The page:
between the interactive effect of supervisor undermining and
interpersonal justice expectation on turnover intentions.
Interpersonal
Justice
Expectation
Supervisor
Undermining
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Perceptions
of Leader
Hypocrisy
Turnover
Intentions
Alternative Explanations (controls)
Related Constructs (Simons, 2002; Simons et al., 2007)
 Psychological Contract Breach (Rousseau, 1989;
Morrison & Robinson, 1997)
 Trust (Mayer et al., 1995)
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Method: Participants and Procedure
 Business administration students recruited 533 working
adults to participate in the survey
 Usable data from 312 participants (59% response rate)
 Average age = 26 years
 58% Caucasian
 Average organizational tenure = 3 years
 54% working full-time, 46% part-time
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Method: Measures
All measures were rated on a 7-point Likert-type scale (1 = strongly
disagree, 7 = strongly agree)
 Supervisor Undermining (13 items; Duffy et al., 2002; α = .97)
 Does your supervisor “talk bad about you behind your back?”
 Interpersonal Justice Expectation (4 items; adapted from Colquitt,
2001; α = .96)
 My supervisor expects me to “treat other people with respect.”
 Perceptions of Leader Hypocrisy (4 items; Dineen et al., 2006; α
= .92)
 “I wish my supervisor would practice what he/she preaches more
often.”
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Method: Measures (continued)
 Turnover Intentions (4 items; adapted from Tett & Meyer,
1993; α = .95)
 “I am thinking about leaving this organization.”
Controls Variables:
 Psychological Contract Breach (5 items; Morrison &
Robinson, 1997; α = .91)
 “My employer has broken many of its promises to me even
though I’ve upheld my side of the deal.”
 Trust in Supervisor (3 items; Conger et al., 2000; α = .82)
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 “I can count on my supervisor to be trustworthy.”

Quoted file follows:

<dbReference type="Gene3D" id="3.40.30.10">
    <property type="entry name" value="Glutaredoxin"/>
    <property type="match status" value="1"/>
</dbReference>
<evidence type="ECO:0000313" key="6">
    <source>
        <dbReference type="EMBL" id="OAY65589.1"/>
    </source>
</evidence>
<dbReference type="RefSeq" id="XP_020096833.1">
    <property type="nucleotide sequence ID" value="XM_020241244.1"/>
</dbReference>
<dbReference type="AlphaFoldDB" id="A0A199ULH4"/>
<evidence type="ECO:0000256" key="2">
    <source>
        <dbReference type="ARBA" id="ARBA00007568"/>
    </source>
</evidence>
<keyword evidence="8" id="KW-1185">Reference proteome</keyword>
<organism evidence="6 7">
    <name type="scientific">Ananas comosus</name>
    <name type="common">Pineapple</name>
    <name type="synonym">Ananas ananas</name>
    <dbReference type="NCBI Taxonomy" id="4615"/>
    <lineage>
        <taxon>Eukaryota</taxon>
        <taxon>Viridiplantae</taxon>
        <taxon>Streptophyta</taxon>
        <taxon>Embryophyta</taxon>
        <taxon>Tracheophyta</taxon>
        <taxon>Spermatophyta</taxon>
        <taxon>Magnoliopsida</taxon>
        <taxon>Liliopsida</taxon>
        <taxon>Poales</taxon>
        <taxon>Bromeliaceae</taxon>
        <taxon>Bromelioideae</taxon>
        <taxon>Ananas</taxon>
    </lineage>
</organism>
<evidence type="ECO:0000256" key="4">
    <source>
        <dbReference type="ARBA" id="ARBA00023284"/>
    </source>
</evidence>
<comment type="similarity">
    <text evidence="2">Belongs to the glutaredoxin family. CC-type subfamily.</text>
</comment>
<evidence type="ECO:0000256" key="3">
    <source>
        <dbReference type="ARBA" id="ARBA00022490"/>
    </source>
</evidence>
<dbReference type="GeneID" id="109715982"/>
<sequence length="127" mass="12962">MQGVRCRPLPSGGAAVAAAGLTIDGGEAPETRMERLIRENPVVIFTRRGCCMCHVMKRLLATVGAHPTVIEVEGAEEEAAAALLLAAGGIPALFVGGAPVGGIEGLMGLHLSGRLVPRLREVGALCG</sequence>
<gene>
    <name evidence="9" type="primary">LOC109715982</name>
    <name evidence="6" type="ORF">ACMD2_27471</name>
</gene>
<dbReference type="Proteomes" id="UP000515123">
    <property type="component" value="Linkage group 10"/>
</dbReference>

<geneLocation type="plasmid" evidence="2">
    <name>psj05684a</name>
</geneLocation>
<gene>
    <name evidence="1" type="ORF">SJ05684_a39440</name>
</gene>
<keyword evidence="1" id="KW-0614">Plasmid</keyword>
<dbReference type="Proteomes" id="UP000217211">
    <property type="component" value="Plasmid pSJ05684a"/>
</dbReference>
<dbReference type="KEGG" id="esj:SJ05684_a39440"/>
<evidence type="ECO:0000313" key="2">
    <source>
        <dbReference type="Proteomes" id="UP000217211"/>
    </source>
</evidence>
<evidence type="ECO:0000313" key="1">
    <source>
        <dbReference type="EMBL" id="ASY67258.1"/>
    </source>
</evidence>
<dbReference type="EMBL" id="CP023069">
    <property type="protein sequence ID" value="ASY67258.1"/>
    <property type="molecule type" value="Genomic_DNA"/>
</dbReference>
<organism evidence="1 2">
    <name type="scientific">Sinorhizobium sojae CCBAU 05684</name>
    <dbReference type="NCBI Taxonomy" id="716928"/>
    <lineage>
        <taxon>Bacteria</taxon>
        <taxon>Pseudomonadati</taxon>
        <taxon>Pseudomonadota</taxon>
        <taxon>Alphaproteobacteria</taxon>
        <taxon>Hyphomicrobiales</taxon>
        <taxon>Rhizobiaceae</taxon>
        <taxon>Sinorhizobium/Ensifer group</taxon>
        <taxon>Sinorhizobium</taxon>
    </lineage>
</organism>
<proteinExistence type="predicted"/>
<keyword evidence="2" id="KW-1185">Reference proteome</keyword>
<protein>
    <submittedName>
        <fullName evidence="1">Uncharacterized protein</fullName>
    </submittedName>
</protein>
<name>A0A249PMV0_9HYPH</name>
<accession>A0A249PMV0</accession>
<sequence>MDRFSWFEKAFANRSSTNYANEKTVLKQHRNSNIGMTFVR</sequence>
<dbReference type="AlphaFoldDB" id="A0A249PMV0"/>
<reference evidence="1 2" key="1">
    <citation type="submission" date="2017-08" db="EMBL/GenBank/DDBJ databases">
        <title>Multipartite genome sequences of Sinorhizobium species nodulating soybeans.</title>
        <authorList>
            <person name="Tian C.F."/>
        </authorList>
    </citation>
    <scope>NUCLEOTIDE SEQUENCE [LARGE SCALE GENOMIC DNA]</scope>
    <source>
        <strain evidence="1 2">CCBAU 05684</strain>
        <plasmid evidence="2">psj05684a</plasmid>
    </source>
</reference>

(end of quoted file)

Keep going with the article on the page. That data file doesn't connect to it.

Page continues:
Confirmatory Factor Analyses
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Results (Preacher et al., 2007)
 Hypothesis 1 was supported.
 B = .10, p < .05
 Simple slopes analysis (Aiken & West, 1991):
 One standard deviation below the mean: t =2.04, p < .05
 One standard deviation above the mean: t = 4.17, p < .001
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Hypothesis 1 Interaction
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Results (continued)
 Hypothesis 2 was supported.
 B = .22, p < .01
 Moderated mediation results (Preacher et al., 2007) provided
support for Hypothesis 3.
 -1 SD (4.76), B = .02, ns
 SD (6.05), B = .06, p < .05
 +1 SD (7.35), B = .09, p < .05
 Bootstrap indirect effects
 -1 SD (4.76), B = .04, ns
 SD (6.05), B = .07, p < .10
 +1 SD (7.35), B = .10, p < .05
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Indirect Effects at Levels of the
Moderator
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Discussion
 Our results suggest that the simultaneous presence of
supervisor undermining and interpersonal justice
expectation leads to perceptions of leader hypocrisy, which
then leads to turnover intentions.
 Our result hold even when controlling for alternative
explanations (i.e., psychological contract breach, trust in
supervisor).
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Discussion (continued)
 Theoretical Implications
 Leader hypocrisy may be even worse than other forms of bad
leadership.
 Employees’ reactions may also be driven by implicit
expectations derived from societal norms concerning fair
behavior (Cropanzano et al., 2003; Folger et al., 2005).
 Cognitive dissonance (Festinger, 1957) may explain employees’
desire to leave the organization.
 By controlling for alternative explanations, our results
suggest that perceptions of leader hypocrisy is capturing
something unique.
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Discussion (continued)
 Practical Implications
 Leaders should be cognizant of instances where their
attitudes/behavior may not align with expressed expectations.
 Limitations and Future Directions
 Common-method variance (Podsakoff et al., 2003; Spector,
2006) and cross-sectional data
 We also tested our model using a scenario-based experiment.
 Measurement of dissonance arousal
 The severity of hypocrisy
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Thank you!
 Any questions?
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When Leaders Fail to “Walk the Talk:” An